The common thread through the collection is finding a way to finish what we start. Jim Ryun once said, “Motivation is what gets you started. Habit is what keeps you going.” If you are currently motivated, work on building a sustainable habit. If you’re working your plan, keep it up. If you’ve begun to burn out, develop a habit that can keep you moving forward. This week, find the habit that will keep you going and happy writing! [Read more…]

Writing stalled? Send yourself a letter

Letter to yourselfWhen I scanned the mail the other day, one letter caught my eye. I couldn’t quite place the handwriting and tore open the letter. To my shock, I saw I’d written it to myself.

Maybe I should have recognized my own handwriting, but it was like seeing yourself reflected in a window. Even though certain aspects look familiar, we often don’t have a clear picture of what we look like—or write like.

Three weeks earlier, I’d received a rejection for a particularly important writing project. After I poured out my despondency to a friend, she suggested writing a letter to myself venting my frustrations, extolling my virtues, and declaring my writing goals and mailing the letter without a second glance or draft. It should be postal mail, she emphasized—email wasn’t quite the same. I thought this idea a little hokey, but desperate followed her advice. [Read more…]

Jumpstart your writing productivity this summer: Join the TAA Writing Gym

Writing GymFlex your writing muscles in the TAA Writing Gym! This 6-week work-out-on-your-own gym time will serve as your writing accountability partner as you work to achieve your writing goals. The gym is open to those writing textbooks, scholarly journal articles, and dissertations.

Here’s what previous Writing Gym participants have had to say:

“The writing gym was fantastic. It raised my commitment to writing productively.”

“I loved the opportunity to change my writing habits. Now I am feeling guilty if I don’t at least find 30 minutes to work on a project!”

The gym will be open 24/7 from July 20-August 29, 2020. Gym time includes:

  • A TAA Writing Gym-branded writing journal
  • Weekly inspirational emails
  • Six on-demand writing classes
  • Several writing stations that allow you to target specific writing areas
  • A participation certificate (view sample)

At the end of each week you’ll be asked to share your accomplishments for weekly prize drawings.

Members: $49
Non-Members: $99 (includes a one-year TAA membership)

The deadline for signing up is July 13. We hope you’ll join us!

Most useful textbook and academic posts of the week: May 22, 2020

“Make your life a masterpiece; imagine no limitations on what you can be, have or do.” ~Brian TracyThis week’s collection of articles from around the web is filled with hope and encouragement for writers. Despite many still being locked down by the COVID-19 pandemic, the posts we found this week explore ways of strengthening writing habits, enhancing productivity and creativity, and recognizing the vast amount of work done by authors beyond the published production counts.

There are resources on self-care, fresh perspectives, and cutting yourself some slack. There are also guides for mixed methods research, issues related to scholarly communication, the problem with enhanced ebooks, and a new milestone in open access publishing by Springer Nature.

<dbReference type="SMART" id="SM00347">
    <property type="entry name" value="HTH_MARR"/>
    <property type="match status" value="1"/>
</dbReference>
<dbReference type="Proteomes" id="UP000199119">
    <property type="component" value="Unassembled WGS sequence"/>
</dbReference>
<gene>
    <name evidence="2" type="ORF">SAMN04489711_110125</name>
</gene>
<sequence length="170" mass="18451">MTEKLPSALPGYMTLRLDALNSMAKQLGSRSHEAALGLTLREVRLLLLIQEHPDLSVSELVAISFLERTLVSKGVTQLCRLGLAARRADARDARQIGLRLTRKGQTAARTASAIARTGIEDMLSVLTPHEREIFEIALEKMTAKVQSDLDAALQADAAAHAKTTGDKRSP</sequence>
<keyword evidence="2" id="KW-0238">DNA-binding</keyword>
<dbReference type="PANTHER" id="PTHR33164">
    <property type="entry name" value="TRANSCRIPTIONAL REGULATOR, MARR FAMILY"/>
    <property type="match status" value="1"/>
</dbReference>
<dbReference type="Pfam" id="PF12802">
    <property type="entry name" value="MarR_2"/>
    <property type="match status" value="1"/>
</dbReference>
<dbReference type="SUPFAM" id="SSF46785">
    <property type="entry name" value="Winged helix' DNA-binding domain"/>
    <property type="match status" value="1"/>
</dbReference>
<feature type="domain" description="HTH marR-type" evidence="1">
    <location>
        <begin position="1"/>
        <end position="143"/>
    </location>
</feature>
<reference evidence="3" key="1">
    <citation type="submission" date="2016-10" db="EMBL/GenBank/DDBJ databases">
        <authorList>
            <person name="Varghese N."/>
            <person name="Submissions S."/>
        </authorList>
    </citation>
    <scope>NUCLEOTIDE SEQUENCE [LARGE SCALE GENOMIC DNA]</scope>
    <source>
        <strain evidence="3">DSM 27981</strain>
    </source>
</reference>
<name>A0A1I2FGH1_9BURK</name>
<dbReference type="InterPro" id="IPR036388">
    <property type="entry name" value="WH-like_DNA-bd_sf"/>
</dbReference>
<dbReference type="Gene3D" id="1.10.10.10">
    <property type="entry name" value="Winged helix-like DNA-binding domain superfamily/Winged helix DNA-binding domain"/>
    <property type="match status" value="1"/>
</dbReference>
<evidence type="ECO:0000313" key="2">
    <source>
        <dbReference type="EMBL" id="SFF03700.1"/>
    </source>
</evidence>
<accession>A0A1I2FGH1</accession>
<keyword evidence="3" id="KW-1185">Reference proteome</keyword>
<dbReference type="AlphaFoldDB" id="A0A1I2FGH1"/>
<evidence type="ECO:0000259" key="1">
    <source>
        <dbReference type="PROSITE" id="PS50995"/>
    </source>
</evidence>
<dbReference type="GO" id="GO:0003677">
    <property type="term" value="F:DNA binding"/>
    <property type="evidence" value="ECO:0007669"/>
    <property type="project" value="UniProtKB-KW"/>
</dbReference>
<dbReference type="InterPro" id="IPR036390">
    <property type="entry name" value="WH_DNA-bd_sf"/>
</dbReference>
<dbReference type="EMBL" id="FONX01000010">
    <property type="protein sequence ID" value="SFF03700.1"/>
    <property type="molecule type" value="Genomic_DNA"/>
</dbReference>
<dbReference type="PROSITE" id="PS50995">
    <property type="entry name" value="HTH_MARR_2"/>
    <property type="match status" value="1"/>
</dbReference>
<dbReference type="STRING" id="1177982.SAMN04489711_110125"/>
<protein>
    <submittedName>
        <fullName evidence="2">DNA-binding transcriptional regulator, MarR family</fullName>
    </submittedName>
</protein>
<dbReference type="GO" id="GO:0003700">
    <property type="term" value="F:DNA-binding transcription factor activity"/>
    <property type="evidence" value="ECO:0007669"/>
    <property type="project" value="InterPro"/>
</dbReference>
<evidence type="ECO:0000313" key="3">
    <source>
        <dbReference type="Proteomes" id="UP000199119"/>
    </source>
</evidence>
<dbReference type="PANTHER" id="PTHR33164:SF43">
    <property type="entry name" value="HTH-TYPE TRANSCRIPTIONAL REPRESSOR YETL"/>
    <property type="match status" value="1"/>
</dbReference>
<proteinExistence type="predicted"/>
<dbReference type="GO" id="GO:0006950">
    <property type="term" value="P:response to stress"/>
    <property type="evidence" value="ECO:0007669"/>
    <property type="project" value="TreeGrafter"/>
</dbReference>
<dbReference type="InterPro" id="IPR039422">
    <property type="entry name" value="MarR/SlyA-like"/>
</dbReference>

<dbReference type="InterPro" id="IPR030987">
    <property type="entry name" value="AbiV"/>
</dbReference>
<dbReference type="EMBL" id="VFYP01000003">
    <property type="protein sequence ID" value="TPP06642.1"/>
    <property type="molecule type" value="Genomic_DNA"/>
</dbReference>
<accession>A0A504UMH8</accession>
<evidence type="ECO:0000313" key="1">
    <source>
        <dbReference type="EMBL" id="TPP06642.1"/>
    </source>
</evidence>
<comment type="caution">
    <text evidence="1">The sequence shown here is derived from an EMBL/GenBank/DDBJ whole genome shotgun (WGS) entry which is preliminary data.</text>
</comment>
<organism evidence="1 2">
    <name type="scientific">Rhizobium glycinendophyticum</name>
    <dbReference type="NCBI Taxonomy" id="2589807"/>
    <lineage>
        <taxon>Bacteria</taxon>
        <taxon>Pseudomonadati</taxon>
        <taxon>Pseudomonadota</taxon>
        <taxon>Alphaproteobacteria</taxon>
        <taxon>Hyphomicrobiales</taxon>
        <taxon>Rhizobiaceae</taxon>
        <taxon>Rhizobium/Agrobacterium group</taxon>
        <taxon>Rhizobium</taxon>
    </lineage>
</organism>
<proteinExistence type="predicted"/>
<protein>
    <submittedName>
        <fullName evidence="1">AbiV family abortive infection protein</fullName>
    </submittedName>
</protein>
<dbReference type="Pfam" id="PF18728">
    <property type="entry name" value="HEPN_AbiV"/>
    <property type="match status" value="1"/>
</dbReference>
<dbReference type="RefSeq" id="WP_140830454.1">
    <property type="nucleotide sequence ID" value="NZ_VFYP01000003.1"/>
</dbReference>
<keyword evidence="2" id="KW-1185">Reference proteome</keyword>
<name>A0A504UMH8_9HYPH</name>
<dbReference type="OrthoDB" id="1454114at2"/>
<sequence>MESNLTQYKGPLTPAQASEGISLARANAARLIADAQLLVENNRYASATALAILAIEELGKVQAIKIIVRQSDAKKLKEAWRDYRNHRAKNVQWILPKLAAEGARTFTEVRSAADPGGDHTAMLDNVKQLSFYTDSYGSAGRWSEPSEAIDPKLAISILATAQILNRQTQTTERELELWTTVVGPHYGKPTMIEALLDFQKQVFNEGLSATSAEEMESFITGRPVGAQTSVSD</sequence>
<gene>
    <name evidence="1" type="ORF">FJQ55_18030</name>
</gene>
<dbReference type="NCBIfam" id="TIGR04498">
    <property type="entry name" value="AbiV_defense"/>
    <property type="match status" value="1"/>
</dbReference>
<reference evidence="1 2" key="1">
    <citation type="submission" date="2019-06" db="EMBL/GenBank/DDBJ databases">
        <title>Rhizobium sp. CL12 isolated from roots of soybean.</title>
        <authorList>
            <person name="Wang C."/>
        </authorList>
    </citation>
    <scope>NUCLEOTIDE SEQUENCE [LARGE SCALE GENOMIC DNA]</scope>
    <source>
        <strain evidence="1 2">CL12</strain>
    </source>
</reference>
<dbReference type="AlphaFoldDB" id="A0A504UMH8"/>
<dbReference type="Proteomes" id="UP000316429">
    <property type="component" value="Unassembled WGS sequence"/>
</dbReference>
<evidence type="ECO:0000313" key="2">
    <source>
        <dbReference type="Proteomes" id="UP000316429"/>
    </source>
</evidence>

Especially in uncertain times, it can be easy to focus on the lack of opportunity, the disruptions to our normal way of life, or the seemingly insurmountable challenges we face, but if we choose to do so, we can find hope and encourage ourselves to explore new perspectives for even greater results ahead. Brian Tracy suggests that you “Make your life a masterpiece; imagine no limitations on what you can be, have or do.” Happy writing! [Read more…]

Freeing ourselves from creative blocks

Creative blockWhen we experience a block in our writing, we may blame our deficiencies in the technical aspects—grammar, word use, sentence structure, consistency of details. Often, though, when we fixate on technical problems, we’re avoiding the more pervasive creative blocks. After all, editors can fix our technical errors. Only we can fix our creative snags.

In my work as editor and coach for writers, I can point out the faulty technical aspects in their manuscripts—repetition of “pet” words and phrases, passive voice, overuse of adjectives, overload of clichés. I can recommend grammar guides, style resources, and lists of synonyms. [Read more…]

Reality check: 5 Ways to combat imposter syndrome

imposter syndromeI can’t do this! What were they thinking when they picked me to write this textbook? Who am I to be conducting this research? Everyone at this presentation is going to know all of this already. I have nothing new to offer to this conversation.

These are just a few of the messages that imposter syndrome may share with you as an author in academia. And each can be the wall that limits or delays your success. Or you can find ways to get a reality check and overcome these false feelings of being unqualified for the task at hand. Below I offer five such ways to combat imposter syndrome. [Read more…]